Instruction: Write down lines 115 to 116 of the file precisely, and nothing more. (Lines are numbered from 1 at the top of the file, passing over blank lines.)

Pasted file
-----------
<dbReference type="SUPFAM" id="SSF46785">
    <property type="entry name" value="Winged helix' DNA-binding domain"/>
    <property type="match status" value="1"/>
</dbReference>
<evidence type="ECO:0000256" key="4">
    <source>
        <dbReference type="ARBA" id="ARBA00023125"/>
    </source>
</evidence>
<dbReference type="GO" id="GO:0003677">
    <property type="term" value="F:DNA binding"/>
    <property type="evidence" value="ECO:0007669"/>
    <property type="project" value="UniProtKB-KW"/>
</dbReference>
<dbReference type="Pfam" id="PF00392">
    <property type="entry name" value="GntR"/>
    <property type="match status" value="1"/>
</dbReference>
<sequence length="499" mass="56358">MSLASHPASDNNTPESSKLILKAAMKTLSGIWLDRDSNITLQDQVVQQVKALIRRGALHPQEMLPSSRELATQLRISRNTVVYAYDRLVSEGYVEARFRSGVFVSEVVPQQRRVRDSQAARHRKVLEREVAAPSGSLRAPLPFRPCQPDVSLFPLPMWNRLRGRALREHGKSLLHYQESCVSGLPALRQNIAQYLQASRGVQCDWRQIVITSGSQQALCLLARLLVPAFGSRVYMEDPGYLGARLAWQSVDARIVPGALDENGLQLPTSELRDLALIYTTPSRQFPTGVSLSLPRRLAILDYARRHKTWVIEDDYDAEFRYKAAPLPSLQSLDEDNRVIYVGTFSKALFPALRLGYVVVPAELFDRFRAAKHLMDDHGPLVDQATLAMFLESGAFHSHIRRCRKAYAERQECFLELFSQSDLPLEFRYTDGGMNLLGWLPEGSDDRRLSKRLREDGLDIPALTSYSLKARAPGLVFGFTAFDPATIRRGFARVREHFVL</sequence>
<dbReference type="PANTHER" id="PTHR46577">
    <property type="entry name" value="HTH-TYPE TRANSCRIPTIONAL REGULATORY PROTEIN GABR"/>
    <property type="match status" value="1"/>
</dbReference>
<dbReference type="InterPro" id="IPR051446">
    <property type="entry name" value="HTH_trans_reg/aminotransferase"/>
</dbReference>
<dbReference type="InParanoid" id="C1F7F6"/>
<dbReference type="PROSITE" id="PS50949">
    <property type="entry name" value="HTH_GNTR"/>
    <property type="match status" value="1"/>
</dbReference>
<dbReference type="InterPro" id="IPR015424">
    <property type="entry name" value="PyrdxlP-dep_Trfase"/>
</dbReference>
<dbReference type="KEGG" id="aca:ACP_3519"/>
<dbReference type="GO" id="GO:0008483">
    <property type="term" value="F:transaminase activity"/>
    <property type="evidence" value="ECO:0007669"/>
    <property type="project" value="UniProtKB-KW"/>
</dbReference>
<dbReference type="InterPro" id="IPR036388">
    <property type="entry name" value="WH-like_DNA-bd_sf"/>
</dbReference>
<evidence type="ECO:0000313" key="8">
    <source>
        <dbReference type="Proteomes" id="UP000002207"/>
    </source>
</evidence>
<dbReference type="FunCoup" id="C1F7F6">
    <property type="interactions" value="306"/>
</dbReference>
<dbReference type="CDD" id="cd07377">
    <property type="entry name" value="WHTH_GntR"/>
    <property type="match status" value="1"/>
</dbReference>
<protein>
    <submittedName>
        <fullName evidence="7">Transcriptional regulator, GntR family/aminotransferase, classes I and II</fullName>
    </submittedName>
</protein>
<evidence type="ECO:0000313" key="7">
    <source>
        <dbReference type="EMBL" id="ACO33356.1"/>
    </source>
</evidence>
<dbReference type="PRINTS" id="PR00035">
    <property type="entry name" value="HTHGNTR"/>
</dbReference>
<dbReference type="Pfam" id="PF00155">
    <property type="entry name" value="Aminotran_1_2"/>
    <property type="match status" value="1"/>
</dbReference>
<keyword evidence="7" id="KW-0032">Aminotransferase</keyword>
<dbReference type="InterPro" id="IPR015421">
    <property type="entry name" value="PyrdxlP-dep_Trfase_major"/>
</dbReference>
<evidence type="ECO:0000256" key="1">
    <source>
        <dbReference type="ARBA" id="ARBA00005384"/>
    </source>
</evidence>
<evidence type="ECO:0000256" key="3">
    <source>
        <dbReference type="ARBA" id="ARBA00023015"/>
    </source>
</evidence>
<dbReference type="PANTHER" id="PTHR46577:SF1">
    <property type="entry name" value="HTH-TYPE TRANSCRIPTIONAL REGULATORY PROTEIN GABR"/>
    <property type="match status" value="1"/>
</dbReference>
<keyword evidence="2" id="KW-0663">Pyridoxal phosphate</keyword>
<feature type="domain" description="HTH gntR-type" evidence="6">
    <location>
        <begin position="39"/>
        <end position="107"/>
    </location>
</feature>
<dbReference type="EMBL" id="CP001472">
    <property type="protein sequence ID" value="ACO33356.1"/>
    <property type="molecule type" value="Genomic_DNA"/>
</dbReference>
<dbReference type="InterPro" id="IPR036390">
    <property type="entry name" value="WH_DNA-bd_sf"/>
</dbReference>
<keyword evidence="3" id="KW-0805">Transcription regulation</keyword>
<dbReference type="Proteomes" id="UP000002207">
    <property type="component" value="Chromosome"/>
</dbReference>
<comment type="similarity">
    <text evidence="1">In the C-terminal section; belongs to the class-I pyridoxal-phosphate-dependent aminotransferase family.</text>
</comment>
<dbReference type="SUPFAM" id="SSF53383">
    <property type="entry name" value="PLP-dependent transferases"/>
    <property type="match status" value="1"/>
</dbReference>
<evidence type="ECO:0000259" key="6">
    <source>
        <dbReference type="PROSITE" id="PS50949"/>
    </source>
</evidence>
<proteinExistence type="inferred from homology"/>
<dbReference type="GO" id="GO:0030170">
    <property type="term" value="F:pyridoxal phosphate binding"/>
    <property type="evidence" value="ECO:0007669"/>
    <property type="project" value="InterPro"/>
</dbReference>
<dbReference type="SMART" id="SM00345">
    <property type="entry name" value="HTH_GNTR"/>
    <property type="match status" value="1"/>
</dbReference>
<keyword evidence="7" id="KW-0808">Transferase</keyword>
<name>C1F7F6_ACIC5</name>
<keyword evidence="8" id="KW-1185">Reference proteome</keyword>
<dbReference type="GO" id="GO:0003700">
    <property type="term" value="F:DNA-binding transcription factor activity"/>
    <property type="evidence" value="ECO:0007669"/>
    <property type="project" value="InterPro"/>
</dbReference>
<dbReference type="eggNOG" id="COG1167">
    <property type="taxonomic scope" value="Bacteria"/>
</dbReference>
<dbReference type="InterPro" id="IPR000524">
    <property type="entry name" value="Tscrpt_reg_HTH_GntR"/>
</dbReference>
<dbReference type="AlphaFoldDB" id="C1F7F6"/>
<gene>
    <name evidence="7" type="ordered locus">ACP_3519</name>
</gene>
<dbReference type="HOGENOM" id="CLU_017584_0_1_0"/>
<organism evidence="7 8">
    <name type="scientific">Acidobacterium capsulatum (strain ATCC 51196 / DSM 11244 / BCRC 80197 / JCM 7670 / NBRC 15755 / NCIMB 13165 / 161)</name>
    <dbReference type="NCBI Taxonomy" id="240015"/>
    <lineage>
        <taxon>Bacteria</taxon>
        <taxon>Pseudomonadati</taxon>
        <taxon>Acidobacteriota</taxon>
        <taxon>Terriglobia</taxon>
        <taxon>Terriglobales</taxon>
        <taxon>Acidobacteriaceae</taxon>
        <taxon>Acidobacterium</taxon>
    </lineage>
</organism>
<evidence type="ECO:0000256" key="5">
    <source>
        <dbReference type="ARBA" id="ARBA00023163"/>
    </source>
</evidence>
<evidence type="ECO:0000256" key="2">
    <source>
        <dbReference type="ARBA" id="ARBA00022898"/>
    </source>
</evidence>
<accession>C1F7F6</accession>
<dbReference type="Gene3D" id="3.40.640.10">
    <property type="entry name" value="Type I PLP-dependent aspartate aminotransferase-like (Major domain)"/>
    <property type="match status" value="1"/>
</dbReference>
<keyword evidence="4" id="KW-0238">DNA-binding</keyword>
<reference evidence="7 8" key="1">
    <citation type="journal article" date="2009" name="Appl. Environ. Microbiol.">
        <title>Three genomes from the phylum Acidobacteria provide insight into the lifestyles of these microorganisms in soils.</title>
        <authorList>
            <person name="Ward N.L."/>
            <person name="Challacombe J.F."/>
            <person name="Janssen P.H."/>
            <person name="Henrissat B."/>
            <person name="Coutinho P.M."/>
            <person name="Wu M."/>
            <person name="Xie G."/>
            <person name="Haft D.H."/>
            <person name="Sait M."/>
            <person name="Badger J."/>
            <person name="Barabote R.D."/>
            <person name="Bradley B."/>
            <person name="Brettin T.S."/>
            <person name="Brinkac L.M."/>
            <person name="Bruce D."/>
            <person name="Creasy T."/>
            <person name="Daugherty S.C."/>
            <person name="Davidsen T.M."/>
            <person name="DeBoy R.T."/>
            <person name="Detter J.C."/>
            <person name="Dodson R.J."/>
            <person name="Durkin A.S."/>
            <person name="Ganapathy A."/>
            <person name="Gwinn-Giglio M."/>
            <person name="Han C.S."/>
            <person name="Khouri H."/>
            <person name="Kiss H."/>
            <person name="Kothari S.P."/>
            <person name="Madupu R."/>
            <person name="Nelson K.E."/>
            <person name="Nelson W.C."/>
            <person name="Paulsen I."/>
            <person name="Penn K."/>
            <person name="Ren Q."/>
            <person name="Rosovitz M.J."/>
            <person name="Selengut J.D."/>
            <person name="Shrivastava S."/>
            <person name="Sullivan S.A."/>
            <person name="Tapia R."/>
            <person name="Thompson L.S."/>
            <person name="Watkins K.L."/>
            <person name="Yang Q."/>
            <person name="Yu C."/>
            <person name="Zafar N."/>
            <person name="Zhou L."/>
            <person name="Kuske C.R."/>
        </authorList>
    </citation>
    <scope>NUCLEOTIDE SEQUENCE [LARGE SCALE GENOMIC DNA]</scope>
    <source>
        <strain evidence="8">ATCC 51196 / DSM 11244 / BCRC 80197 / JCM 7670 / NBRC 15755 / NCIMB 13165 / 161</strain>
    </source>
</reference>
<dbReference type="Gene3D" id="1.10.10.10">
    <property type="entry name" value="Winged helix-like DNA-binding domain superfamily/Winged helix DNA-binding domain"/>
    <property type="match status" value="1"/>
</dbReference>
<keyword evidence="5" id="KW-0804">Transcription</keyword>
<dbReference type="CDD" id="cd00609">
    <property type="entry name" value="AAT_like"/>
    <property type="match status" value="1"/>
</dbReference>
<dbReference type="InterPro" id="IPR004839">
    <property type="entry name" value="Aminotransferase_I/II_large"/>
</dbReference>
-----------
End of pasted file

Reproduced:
</dbReference>
<evidence type="ECO:0000259" key="6">